Donald Trump might make the rise of populism impossible to ignore, but as Europeans we must not pretend that this is a problem “over there” as far-right sentiment continues to creep across our continent.
From Germany’s AfD, Hungary’s Fidesz, Italy’s Lega Nord and France’s National Rally (the rebranded Front National) to Ukip and the Brexit Party, ultra-nationalists are determined to wind back the clock on social progress, international cooperation, cultural tolerance, migrant rights and women’s rights.
In fact, this tide of far-right populism threatens the very foundations of life on Earth. At a critical time for taking action to combat climate change, Nigel Farage and his climate-change-denying cronies across Europe are poised to gain influence in Brussels. According to a study by the think tank Adelphi, the far right could make up a quarter of MEPs after elections this month. They are already in government in seven EU member states.
Nigel Farage, whose Brexit Party is currently leading the polls for the European elections, is not a friend of the environment. As well as opposing the Climate Change Act during the 2015 general election, Farage has consistently cast doubt on the link between climate change and carbon dioxide emissions. In 2013 he told the European parliament: “We may have made one of the biggest and most stupid collective mistakes in history by getting so worried about global warming” – a statement he was keen to downplay on the BBC’s Andrew Marr Show at the weekend.
In the UK, a victory for the Brexit Party would also be a victory for environmental vandals in the fossil-fuel industry and those trying to frustrate international efforts to reduce carbon emissions through the Paris climate agreement.
Climate change is a global issue: it does not respect borders and therefore it needs an international response. European nations have a moral obligation as well as a very real self-preservation imperative to act. We have both worked on European environment policy, including on trade and sustainable development in the European Commission and in the European parliament. We know the EU is far from perfect – but it has shown leadership on tackling climate change.
The amount of renewable energy produced in the EU grew by two-thirds between 2007 and 2017 as a result of EU legislation agreed by all member states (including the UK) as part of its obligations to the Kyoto protocols. The Paris accords have led to the European Commission prioritising climate change with the development of policies, frameworks and strategies for 2020, 2030 and 2050.
The Party of European Socialists – for which we are both standing as Labour candidates in the forthcoming European elections – is one of only two parties that can realistically win the commission presidency which sets the EU’s agenda. Our manifesto sets out a comprehensive approach to tackling climate change, including European-wide taxes on carbon emissions, a 2050 target for a carbon neutral Europe, a plan for affordable housing and clean public transport, and a transition fund to make sure we meet our UN commitments.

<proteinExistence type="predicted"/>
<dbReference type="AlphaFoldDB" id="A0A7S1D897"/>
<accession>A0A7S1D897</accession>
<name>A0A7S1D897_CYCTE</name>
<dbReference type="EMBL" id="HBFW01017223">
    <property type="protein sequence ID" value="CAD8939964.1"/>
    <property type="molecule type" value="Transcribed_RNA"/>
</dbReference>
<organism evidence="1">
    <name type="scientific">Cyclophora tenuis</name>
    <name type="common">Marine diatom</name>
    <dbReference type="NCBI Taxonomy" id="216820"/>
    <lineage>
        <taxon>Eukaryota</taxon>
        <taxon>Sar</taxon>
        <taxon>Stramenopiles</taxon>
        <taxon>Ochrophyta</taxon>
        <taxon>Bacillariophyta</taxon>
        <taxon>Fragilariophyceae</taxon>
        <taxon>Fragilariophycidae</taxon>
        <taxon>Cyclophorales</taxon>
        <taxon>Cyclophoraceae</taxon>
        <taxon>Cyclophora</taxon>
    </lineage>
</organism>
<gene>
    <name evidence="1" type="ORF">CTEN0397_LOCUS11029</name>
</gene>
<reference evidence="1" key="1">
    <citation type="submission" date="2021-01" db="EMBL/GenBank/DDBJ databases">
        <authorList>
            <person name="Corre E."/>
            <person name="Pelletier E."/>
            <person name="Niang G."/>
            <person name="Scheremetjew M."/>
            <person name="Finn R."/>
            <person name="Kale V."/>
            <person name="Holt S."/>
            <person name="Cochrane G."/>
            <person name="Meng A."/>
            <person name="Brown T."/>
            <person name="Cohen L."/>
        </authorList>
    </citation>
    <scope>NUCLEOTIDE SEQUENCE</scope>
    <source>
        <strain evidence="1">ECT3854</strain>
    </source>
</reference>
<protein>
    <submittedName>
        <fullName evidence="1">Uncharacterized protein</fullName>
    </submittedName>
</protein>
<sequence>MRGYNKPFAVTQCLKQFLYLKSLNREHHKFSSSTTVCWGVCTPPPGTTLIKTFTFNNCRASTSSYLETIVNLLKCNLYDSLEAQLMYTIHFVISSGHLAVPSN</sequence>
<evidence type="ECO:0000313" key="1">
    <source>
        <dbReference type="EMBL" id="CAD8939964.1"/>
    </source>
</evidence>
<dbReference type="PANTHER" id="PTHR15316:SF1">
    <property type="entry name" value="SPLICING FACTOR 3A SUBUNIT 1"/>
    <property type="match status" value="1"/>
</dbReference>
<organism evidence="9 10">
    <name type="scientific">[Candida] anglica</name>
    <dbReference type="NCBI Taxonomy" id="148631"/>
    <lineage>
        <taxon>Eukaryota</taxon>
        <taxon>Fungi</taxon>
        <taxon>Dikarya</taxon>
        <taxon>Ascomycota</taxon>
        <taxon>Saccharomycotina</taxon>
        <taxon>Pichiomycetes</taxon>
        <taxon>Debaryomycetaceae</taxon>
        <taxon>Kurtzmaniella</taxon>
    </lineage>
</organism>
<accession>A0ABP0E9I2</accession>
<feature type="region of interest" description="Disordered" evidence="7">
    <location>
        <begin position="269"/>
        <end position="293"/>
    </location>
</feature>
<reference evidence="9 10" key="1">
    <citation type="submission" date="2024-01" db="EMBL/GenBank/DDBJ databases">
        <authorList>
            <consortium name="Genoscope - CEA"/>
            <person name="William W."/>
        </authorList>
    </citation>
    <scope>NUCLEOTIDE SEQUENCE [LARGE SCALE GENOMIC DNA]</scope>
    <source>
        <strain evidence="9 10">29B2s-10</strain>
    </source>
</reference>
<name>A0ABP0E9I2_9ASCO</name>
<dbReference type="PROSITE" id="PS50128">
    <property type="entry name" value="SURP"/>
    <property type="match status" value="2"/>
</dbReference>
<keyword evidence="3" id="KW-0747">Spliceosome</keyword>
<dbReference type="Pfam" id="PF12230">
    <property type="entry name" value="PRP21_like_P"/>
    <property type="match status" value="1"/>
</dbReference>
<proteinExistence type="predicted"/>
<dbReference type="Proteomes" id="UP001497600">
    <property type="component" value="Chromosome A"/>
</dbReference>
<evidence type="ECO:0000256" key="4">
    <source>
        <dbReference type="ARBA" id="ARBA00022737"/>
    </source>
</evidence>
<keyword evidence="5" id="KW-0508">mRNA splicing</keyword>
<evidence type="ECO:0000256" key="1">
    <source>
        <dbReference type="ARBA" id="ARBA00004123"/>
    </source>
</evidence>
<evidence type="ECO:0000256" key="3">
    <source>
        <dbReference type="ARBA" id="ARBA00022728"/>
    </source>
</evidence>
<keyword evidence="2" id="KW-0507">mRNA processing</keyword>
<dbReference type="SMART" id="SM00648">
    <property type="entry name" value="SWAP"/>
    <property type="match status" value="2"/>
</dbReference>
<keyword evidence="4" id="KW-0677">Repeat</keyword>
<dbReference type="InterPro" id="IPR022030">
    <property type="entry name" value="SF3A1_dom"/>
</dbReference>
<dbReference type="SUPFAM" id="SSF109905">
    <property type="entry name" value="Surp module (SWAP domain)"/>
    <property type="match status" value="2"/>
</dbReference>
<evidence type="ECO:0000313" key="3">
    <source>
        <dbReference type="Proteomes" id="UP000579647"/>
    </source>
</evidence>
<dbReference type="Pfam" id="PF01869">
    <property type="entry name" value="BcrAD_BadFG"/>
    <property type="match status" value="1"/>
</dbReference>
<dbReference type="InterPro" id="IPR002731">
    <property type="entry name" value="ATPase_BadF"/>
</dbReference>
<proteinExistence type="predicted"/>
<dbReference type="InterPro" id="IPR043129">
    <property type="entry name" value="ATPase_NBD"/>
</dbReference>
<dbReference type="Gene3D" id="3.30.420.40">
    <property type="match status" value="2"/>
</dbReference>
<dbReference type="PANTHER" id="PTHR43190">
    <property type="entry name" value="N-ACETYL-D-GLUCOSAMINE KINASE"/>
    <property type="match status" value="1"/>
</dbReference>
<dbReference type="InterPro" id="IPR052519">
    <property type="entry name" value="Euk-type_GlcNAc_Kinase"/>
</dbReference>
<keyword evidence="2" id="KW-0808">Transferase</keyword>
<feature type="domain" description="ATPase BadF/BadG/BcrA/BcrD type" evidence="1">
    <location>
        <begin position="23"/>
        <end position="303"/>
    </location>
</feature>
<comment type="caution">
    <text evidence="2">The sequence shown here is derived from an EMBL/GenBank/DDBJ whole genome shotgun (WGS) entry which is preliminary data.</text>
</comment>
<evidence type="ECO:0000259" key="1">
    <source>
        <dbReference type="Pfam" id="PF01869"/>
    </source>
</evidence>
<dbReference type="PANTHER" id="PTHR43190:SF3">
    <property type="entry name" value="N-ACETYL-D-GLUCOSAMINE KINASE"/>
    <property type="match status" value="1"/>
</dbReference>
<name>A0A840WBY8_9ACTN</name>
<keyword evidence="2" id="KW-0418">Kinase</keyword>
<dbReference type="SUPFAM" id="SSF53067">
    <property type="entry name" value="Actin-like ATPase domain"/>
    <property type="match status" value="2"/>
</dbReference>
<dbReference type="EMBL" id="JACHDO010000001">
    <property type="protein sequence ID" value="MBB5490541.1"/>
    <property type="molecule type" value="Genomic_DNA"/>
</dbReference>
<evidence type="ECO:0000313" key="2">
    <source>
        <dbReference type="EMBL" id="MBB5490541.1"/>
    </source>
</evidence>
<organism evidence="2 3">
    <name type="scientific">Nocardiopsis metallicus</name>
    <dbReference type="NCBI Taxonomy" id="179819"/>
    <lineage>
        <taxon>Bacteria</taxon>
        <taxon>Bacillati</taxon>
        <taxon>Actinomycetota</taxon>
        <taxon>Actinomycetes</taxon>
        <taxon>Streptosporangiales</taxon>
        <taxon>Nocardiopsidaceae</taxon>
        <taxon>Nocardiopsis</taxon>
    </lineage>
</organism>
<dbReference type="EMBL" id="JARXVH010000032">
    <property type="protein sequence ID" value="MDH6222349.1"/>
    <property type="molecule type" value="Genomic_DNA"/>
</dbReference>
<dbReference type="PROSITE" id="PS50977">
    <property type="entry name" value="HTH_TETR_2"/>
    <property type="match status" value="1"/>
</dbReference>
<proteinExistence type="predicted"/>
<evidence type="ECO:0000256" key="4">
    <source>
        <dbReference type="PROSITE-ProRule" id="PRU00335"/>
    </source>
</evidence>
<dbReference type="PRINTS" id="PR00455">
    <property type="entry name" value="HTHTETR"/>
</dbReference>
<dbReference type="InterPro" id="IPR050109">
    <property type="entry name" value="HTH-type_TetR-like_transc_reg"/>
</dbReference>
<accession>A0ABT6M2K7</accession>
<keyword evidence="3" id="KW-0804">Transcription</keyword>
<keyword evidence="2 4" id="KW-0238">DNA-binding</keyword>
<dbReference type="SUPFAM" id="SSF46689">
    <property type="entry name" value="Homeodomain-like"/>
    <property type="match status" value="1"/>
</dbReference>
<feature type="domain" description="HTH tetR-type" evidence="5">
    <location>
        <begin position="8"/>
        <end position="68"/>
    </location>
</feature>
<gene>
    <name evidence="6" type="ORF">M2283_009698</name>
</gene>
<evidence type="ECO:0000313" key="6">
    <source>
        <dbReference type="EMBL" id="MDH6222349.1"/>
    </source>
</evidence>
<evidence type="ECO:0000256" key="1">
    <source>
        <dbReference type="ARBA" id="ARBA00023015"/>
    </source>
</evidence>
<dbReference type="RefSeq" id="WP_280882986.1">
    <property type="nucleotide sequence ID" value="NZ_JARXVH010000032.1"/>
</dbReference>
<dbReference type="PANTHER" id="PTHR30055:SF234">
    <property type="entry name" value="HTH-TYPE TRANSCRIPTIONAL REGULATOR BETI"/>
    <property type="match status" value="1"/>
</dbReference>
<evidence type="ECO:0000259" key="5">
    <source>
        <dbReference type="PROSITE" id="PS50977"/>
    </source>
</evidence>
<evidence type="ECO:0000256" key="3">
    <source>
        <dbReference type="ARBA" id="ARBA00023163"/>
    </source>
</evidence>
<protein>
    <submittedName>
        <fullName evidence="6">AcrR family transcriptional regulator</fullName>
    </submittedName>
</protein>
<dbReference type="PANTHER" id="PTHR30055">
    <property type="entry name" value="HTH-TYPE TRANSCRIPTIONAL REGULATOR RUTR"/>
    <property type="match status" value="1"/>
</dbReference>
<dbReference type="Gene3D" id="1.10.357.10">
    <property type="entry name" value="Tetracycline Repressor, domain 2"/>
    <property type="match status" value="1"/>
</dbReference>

Labour MEPs will get behind this agenda. We know we must combine action on climate change with an agenda of social justice to offer a European-wide Green New Deal which will have a ripple effect across the world. It is the world’s poorest people whose lives are most affected by the depletion of natural resources while sea levels and temperatures rise. We must not just build prosperity through green growth in Europe, but shift the narrative on migration to welcome those made refugees as a result of climate change.
Creating an international movement of hope and renewal is the antithesis of the project of fearmongering and border-building of Farage and the climate-change fantasists. Labour is the first party in the world to call a national climate emergency through parliament.
At a time when school strikers, Greta Thunberg, the Sunrise Movement and Extinction Rebellion are bringing new life and energy back into the climate justice movement across the world, we cannot allow this to be diluted by he likes of Marine Le Pen, Victor Orban and Nigel Farage.
When you vote on 23 May, there is only one group in the European parliament with the political vision and strength of numbers to defeat the Brexit Party and their allies. Those who want to stop the far right and ensure Europe steps up on climate change must vote for the Labour Party and the Party of European Socialists.
Eloise Todd is a Labour MEP candidate for Yorkshire and the Humber. She formerly worked for the Socialist and Democrats Group in the European parliament. Laura Parker is a Labour MEP candidate for London. She previously worked on EU environment policy for the European Commission and the UK government
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